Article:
Yes, here’s that big question-mark looming over the Republican Party, alluded to above. On the presidential level, exit polling suggests that Donald Trump did better than Mitt Romney with non-white voters — but that’s not a huge surprise, given that Romney was running to unseat the first black president.
Even if Trump’s ability to co-opt the white working class was enough to produce an electoral majority in 2016, the GOP needs to win a greater share of black and Hispanic voters if it is to remain competitive in, say, 2028.
And note that it would not be necessary to win majorities with either group. If Republicans could lose the Hispanic vote by just 20 points and the black vote by just 60 points (instead of 80), Democrats would probably never win another presidential election.
Within the House vote, there is evidence that Republicans lost a little bit of ground in 2016 with Hispanic men, who had been trending a bit more Republican, but nothing especially alarming. However, the slight move in a Republican direction by younger blacks might be interesting, especially if it plays out in future elections. Older blacks are tend to be more liberal and brand-loyal to Democrats than black Millennials. This doesn’t mean the latter will ever be a Republican constituency but could represent an area where the GOP can make some inroads with the right message.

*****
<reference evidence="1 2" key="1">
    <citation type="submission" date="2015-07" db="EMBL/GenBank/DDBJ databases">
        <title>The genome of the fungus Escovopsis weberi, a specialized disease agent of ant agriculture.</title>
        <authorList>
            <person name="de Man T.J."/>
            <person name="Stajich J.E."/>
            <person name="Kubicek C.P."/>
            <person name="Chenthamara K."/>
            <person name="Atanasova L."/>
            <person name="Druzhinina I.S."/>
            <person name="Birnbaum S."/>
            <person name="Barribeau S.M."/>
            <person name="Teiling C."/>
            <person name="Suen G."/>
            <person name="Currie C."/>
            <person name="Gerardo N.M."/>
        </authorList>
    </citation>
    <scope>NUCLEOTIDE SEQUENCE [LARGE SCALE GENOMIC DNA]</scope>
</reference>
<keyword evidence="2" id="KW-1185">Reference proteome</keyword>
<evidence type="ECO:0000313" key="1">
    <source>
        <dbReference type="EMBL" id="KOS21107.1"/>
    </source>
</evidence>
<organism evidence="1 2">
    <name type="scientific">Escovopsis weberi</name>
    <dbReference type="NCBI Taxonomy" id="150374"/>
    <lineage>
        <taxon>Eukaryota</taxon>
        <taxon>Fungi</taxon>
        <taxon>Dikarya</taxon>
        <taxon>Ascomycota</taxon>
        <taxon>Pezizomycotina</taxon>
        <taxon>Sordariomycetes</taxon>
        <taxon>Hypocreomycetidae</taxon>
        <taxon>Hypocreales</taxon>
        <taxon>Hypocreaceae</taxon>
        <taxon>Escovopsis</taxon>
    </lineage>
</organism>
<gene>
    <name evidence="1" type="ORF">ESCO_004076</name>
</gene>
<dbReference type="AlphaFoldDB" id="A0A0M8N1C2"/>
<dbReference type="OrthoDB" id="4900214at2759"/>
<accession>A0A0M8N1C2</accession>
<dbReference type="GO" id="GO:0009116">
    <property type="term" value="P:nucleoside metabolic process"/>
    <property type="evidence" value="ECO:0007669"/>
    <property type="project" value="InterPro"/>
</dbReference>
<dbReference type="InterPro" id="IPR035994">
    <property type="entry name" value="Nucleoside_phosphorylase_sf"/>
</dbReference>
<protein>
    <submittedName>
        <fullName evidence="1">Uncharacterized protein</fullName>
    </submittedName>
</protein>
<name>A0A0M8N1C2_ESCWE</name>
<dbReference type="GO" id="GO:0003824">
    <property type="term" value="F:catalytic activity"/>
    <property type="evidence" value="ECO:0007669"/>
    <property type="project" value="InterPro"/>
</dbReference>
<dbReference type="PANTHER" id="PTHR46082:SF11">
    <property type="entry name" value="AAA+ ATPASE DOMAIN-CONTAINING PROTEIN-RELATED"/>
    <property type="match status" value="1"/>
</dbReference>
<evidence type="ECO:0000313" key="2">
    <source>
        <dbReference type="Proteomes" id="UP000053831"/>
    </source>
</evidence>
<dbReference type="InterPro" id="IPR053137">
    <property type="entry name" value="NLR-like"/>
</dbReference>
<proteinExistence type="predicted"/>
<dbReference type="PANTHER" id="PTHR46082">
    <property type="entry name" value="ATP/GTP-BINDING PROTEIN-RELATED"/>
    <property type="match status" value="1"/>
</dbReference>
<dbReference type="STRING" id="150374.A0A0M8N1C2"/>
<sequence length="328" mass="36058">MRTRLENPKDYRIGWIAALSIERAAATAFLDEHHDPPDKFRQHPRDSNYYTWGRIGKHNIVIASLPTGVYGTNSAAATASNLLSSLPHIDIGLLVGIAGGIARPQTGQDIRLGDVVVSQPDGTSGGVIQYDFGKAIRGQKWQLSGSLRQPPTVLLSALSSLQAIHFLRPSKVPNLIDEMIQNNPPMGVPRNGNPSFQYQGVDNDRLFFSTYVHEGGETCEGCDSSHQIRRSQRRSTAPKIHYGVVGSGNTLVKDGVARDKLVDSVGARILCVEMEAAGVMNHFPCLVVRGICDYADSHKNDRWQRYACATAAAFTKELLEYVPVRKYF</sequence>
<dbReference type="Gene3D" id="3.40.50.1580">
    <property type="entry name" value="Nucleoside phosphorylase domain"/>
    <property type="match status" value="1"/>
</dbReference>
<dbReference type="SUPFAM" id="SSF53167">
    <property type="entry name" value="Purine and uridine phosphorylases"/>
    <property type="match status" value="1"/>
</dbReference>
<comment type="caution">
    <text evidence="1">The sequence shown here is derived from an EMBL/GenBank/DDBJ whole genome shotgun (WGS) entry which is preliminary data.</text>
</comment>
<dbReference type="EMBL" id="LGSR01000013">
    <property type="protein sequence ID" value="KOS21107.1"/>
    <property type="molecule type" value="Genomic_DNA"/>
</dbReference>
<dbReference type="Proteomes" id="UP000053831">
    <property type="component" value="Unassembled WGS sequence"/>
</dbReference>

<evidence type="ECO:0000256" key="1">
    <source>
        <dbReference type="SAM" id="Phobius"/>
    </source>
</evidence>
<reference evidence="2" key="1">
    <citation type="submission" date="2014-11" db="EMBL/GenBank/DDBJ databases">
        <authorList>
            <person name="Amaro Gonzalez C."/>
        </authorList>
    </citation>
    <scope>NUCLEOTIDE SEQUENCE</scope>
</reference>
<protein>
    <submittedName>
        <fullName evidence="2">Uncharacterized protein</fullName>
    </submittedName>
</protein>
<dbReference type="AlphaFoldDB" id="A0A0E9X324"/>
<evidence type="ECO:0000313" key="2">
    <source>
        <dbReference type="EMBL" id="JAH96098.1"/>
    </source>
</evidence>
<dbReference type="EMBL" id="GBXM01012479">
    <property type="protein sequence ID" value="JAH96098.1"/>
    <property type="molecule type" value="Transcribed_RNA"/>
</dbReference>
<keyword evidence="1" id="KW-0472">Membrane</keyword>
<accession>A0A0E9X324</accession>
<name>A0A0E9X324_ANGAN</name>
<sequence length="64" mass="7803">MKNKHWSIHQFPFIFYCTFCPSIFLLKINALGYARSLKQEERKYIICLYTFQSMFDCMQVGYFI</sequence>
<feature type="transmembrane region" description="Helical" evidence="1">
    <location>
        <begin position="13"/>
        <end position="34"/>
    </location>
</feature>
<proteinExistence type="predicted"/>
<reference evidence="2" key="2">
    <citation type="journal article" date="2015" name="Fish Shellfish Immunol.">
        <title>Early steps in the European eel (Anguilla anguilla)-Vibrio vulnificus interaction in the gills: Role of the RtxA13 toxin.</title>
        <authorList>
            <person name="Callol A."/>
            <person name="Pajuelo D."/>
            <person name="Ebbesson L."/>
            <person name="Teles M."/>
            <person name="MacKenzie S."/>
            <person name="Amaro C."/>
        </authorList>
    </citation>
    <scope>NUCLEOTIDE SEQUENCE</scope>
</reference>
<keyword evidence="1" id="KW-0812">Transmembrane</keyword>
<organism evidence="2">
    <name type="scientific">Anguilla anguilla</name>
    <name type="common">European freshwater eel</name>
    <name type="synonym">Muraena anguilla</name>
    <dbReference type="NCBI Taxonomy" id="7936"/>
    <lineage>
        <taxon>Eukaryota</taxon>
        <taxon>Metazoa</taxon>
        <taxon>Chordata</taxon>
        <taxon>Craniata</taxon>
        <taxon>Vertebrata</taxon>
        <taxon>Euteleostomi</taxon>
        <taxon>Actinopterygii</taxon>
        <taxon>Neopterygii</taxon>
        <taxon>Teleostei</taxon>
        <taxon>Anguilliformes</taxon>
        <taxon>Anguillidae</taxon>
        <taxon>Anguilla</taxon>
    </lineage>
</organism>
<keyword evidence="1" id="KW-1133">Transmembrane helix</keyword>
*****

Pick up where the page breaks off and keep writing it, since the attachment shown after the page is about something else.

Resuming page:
This process did not begin with Trump either, but it certainly culminated with him, at least in terms of presidential-year elections. His incredible improvement in GOP voting performance among non-college educated voters (50 percent of the electorate) did indeed create coattails for the House GOP, although Trump did slightly better with them than House Republicans did.
But the number of non-college voters has been in decline, and it’s still a marginal constituency. College graduates without a postgrad degree, on the other hand, split their votes for House evenly between the two parties, meaning they were three points more Democratic than the average voter (as the chart shows) in 2016. This is something the GOP will need to be mindful of, because it can’t afford to lose a constituency that has been solidly Republican but was already trending away from them gradually even before this election.